The practice of project management is professionally bankrupt! Those of us that see this need to begin the steps of retaking the profession from those that have put us into this “process limiting” perspective, and rebuild it along the lines that provide value for our employers and clients. We need to show value for our mostly very expensive services – not continued low project success rates.

From the early 1990’s until now, there has been a 100 fold increase in the number of certified project managers just from the PMI – not counting the other PM organizations overseas. If the value of the certification was correlated to the success ratios of project completions, one would expect the ratios to have taken a significant increase over these past two decades. This is far from the reality as has been shown in several studies of project success ratios from the Standish Group, Computerworld, InfoWorld, and authors: Martin Cobb, Kirk Kirksey, Bob Lewis, Thomas Hoffman, Julia King, and many others.

Consequently, if the large increase in certified project managers has not advantaged the project success ratios, the problem must lie elsewhere. In some blogs, the fault is levied at the increase in project complexities, lack of senior management support, lack of defined goals, requirements, etc. However, it would seem that most likely culprit is the methods, processes, and perspectives in use over the past two decades. What I am speaking about is the industry best practices or bodies of knowledge in use. These components of project management are largely unchanged from the 1950’s – 1960’s where they were born of the construction industry. One notable exception is the advent of the Agile methodology in use for the development of software applications.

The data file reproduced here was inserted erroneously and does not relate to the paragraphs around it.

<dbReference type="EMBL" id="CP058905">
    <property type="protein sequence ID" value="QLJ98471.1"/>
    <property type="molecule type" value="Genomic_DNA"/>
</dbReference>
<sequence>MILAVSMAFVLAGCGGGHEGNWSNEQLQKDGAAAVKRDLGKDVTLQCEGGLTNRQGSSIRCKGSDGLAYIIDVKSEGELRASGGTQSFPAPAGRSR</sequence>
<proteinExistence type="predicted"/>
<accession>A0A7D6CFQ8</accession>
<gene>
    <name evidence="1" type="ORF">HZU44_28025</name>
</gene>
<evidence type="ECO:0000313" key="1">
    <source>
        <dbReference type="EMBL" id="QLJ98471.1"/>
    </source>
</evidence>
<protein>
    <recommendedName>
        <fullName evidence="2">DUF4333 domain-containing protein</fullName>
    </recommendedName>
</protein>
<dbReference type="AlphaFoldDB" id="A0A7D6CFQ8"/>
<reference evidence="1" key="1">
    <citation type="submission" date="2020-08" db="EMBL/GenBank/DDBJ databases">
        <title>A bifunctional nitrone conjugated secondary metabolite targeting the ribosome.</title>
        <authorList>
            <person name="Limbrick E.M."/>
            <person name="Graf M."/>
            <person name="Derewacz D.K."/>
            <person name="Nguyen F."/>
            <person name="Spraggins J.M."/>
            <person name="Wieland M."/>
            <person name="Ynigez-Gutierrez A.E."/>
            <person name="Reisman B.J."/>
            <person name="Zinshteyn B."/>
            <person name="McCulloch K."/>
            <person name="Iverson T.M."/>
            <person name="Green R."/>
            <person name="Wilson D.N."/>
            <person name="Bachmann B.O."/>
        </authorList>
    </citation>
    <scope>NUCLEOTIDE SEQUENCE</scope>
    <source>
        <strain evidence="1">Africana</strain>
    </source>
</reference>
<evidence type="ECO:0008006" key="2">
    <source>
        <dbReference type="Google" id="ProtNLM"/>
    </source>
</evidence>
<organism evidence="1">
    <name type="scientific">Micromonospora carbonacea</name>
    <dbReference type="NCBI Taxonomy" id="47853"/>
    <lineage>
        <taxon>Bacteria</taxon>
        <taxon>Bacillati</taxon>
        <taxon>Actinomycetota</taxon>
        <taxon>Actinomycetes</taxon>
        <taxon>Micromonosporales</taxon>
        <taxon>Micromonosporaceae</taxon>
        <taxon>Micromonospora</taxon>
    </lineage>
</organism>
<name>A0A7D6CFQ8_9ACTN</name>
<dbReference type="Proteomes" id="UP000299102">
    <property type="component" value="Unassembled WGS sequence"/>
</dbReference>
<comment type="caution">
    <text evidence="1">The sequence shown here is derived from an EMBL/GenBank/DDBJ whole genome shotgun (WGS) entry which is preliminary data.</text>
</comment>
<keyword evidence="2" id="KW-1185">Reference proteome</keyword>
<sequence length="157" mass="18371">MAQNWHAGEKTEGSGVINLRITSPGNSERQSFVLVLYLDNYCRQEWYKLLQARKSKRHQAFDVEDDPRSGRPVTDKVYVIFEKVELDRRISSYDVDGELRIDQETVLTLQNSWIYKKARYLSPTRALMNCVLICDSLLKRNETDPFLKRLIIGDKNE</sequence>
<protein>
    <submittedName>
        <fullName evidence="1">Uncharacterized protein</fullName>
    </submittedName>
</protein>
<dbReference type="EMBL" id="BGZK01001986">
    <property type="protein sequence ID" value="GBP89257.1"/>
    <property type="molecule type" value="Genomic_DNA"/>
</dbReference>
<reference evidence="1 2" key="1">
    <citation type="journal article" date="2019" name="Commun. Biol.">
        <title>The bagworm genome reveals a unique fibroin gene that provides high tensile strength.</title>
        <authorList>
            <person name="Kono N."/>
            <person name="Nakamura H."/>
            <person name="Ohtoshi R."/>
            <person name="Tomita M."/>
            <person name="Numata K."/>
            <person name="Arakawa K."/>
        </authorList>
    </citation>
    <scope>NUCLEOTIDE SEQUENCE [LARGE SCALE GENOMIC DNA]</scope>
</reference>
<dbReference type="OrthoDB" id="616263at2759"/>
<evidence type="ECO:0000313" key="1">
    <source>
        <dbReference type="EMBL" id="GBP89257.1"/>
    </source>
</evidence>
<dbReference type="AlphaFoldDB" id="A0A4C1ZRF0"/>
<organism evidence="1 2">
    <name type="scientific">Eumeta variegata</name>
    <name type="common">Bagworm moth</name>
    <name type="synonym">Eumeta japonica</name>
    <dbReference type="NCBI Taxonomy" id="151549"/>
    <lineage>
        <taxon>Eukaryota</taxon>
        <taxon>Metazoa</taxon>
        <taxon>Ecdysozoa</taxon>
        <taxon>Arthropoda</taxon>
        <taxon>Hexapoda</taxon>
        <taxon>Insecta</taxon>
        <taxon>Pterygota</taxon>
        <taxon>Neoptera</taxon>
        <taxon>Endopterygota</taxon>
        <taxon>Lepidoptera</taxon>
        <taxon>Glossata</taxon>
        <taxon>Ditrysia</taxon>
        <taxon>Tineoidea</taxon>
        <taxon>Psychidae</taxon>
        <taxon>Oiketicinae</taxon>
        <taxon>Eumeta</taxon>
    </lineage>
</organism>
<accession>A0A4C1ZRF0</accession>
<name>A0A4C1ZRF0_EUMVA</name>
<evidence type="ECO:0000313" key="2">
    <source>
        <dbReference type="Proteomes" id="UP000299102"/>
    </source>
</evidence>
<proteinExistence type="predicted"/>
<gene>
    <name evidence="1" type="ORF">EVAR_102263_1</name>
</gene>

I maintain that the project management profession MUST come to grips that it is not serving its customers, stakeholders, or clients by continuing to demand wages in the low six figures, but not delivering business value for those high compensatory pay-outs. The US Government has already begun the process of altering their perception of what a project manager is by defining, creating, and instituting their own project management certification program: the FAC-P/PM (Federal Acquisition Certification for Program and Project Managers) from the OFPP (Office of Federal Procurement Policy).

The policy letter of April 25, 2007 states that “the certification shall be accepted by, at a minimum, all civilian agencies as evidence that an employee meets core training and experience requirement for general program and project management.” This should have rocked the PMI and APM to its core; however, nothing appears to have been done about this lack of acceptance of the commercial certifications by the US Government. We are seemingly going quietly into the good night. Sooner or later, the industry must come back from the over complication of its practices towards the concept that in project management it is all about the deliverables – pure and simple – the production of “fit-for-use” deliverables.